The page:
Economic Growth/Jobs AND Financial Stability/Security
Last week Better Markets participated in a conference hosted by its partner and sister organization Finance Watch in Brussels. President and CEO Dennis Kelleher delivered a speech that outlined the challenges facing financial reform advocates and reminded the audience of why financial reform is not only crucial to global economic prosperity and stability, but a necessary condition for achieving those goals. Echoing a speech by Better Market’s Senior Fellow Bob Jenkins when he was at the Bank of England’s Financial Policy Committee, a key focus of Mr. Kelleher’s speech was countering the false choice that society must choose between economic growth and financial stability. The handful of dangerous too-big-to-fail Wall Street banks have long opposed regulation by stoking the fear that it will unfairly burden banks and brokers, hinder capital formation and credit availability, and thereby slow economic growth. But as Mr. Kelleher’s speech details, nearly a century of history shows that just the opposite is true.
In the midst of the Great Depression of the 1930s, following the Great Crash of 1929, Congress adopted a series of major structural and regulatory financial reforms embodied in numerous banking and securities laws. What followed – for about 70 years – was a thriving financial services industry, robust financial market growth, and widespread prosperity-an era known as the “Golden Age of Capitalism.” However, de-regulation became increasingly popular in the 1980s and 90s, culminating in the repeal of the Glass Steagall Act in 1998 and the Commodity Futures Modernization Act in 2000 that prohibited the regulation of derivatives. This led directly to the 2008 financial crisis, the greatest financial catastrophe since the great depression. The financial crash and economic wreckage it caused is going to cost the US more than $12.8 trillion in loss to GDP and millions of people’s jobs, homes, and livelihoods.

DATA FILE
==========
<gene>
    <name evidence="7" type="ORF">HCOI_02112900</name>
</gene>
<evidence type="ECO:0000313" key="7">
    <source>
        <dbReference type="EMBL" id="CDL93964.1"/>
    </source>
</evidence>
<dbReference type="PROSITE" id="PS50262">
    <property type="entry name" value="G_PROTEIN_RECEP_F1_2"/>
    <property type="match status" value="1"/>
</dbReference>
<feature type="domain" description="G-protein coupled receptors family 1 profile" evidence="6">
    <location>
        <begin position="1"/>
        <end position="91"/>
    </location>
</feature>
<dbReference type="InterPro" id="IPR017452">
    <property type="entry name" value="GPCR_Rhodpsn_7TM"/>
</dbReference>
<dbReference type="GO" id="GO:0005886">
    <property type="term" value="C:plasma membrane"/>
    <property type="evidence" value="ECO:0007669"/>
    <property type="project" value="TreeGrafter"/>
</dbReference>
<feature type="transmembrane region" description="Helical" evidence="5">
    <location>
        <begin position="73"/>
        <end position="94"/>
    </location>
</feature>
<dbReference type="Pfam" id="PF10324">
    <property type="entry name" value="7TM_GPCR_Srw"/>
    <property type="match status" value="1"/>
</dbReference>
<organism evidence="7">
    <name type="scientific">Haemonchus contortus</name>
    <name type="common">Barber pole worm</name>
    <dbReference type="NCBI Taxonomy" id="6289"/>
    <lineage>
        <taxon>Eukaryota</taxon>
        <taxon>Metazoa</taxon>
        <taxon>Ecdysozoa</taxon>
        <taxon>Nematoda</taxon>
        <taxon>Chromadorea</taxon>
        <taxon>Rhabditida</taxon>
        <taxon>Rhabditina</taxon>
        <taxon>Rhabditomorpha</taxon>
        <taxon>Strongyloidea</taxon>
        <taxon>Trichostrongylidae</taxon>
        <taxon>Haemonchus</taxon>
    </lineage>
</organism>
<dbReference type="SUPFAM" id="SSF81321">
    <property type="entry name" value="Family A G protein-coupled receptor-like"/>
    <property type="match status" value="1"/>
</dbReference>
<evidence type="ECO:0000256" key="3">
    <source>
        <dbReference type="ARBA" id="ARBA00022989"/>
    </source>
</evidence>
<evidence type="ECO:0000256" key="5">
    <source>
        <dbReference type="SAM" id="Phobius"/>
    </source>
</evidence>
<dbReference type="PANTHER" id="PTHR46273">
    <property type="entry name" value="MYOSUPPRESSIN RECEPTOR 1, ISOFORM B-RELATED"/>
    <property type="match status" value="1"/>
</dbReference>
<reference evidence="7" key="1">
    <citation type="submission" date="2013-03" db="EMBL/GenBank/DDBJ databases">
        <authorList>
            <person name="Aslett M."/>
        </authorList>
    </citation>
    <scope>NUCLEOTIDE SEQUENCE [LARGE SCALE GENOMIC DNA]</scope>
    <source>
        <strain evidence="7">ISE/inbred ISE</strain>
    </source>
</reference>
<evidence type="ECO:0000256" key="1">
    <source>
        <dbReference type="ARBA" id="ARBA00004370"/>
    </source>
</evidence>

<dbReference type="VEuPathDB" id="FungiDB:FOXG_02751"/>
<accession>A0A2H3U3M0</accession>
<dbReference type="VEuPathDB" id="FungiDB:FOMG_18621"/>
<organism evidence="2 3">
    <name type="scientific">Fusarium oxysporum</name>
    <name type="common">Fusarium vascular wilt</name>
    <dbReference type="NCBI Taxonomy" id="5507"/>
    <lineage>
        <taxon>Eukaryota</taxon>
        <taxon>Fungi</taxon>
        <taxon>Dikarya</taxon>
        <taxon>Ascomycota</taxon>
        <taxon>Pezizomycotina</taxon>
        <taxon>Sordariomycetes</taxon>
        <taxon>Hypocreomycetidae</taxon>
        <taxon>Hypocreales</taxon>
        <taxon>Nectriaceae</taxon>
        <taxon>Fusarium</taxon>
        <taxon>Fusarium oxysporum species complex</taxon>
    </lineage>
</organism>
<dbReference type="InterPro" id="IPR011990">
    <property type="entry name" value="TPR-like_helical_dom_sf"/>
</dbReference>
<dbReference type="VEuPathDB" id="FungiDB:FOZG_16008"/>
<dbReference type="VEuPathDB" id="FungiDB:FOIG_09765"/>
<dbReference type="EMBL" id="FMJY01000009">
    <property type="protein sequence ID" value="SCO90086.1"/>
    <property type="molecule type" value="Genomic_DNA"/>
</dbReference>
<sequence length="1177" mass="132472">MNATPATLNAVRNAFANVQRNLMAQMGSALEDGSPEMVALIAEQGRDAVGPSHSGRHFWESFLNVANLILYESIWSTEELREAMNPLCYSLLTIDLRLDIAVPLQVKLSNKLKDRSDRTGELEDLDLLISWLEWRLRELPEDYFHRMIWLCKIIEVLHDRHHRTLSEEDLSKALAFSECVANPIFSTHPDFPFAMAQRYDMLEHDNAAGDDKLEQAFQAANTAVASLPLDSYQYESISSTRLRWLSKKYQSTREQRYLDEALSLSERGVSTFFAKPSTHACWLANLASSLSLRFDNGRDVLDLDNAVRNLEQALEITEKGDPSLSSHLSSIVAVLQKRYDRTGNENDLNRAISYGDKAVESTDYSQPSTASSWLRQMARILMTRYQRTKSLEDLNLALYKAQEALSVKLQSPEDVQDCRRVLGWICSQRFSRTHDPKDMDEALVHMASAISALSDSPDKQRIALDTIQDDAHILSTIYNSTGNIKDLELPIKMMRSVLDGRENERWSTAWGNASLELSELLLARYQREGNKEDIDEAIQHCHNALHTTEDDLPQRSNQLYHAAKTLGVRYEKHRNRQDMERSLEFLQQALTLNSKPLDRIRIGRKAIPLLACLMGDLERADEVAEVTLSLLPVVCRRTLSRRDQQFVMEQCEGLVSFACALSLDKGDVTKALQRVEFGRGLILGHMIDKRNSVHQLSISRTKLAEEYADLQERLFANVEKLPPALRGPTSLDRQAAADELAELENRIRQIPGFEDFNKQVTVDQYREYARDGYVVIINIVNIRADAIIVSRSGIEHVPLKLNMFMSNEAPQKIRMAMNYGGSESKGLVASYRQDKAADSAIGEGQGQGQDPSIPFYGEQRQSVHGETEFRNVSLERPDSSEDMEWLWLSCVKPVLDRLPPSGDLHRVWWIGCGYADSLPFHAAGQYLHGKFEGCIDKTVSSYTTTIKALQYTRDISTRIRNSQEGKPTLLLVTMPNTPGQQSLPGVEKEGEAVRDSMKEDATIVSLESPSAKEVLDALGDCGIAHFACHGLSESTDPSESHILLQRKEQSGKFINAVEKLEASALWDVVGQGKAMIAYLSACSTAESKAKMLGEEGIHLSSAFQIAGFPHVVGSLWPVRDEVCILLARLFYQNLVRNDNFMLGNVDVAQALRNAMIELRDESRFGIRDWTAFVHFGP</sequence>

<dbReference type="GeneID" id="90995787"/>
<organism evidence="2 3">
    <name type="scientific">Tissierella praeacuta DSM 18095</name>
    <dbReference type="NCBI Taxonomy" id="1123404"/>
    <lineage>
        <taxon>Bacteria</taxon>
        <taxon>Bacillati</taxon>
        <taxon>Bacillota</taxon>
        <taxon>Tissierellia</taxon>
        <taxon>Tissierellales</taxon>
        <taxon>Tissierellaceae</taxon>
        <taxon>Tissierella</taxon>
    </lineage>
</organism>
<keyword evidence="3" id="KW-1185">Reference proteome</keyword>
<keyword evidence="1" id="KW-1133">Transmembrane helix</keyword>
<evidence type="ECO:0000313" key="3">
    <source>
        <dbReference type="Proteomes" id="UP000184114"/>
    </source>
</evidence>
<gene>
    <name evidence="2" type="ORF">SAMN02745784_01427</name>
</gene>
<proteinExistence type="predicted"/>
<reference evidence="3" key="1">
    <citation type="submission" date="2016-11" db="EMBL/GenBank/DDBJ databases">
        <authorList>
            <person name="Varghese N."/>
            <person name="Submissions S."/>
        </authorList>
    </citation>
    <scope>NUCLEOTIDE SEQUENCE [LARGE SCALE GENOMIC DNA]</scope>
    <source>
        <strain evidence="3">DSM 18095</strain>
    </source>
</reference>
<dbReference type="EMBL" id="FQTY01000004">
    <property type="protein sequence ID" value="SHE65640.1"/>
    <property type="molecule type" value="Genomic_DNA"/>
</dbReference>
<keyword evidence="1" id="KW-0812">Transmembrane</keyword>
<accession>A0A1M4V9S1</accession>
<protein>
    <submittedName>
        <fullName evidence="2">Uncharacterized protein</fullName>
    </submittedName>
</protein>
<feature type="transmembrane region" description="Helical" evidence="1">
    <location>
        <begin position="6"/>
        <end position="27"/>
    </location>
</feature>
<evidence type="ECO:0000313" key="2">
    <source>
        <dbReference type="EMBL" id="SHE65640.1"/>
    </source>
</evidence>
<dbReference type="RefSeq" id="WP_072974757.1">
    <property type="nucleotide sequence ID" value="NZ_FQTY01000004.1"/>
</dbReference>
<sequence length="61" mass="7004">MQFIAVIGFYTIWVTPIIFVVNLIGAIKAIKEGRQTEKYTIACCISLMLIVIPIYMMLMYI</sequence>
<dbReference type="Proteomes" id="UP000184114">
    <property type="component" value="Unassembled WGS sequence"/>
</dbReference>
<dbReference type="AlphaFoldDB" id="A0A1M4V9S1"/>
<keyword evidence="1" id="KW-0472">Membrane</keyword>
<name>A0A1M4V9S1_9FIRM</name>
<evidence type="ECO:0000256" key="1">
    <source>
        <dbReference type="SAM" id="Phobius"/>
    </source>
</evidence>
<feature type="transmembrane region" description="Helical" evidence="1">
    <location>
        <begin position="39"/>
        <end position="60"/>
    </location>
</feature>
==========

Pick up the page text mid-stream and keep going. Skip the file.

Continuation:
Thus, about 70 years of stability, growth, and security under the heaviest regulation of the financial industry in history followed by just 7 years of virtually total de-regulation leading to the biggest financial crash since 1929 and almost causing a second Great Depression. The evidence is clear: Financial stability and security leads to greater economic growth and broadly shared prosperity, whereas de-regulation leads to crisis, huge losses in productivity, and massive human suffering.
This week, however, the SEC took a big step backward by granting a virtually free and clear waiver to Oppenheimer, which settled a $20 million enforcement action for violations relating to penny stock transactions, anti-money-laundering provisions, and unregistered brokerage activity. SEC Commissioners Stein and Aguilar filed a strong joint dissent against the waiver. They cited numerous problems with the waiver: it lacks meaningful provisions to ensure the independence of the monitor responsible for overseeing Oppenheimer’s compliance; it does not require oversight by top-level management; and it imposes no requirement that Oppenheimer return to the SEC after an interim period to show that the waiver continues to be warranted. In fact, citing Oppenheimer’s long history of violations and its “wholly failed compliance culture,” Commissioners Stein and Aguilar questioned whether any waiver – let alone one with weak conditions – was appropriate.We hope this recent waiver is an anomaly, and that the SEC takes far more seriously its obligation to carefully and thoughtfully determine whether such waivers are appropriate, and if so, under what conditions.
Articles of Interest
Predicting the Next Wall Street Disaster: Newsweek by Leah McGrath Goodman 2/12/2015
Bloomberg by Cheyenne Hopkins, Carter Dougherty, Silla Brush 2/11/2015
Five Key Takeaways from Senate Banking’s First Look at Reg Relief: American Banker by Victoria Finkle 2/10/2015
U.S. Is Seeking Felony Pleas by Big Banks in Foreign Currency Inquiry: New York Times Dealbook by Ben Protess and Jessica Silver-Greenberg 2/9/2015
U.S. Retirement Security Isn’t Getting Any Better: Bloomberg by Suzanne Woolley 2/10/2015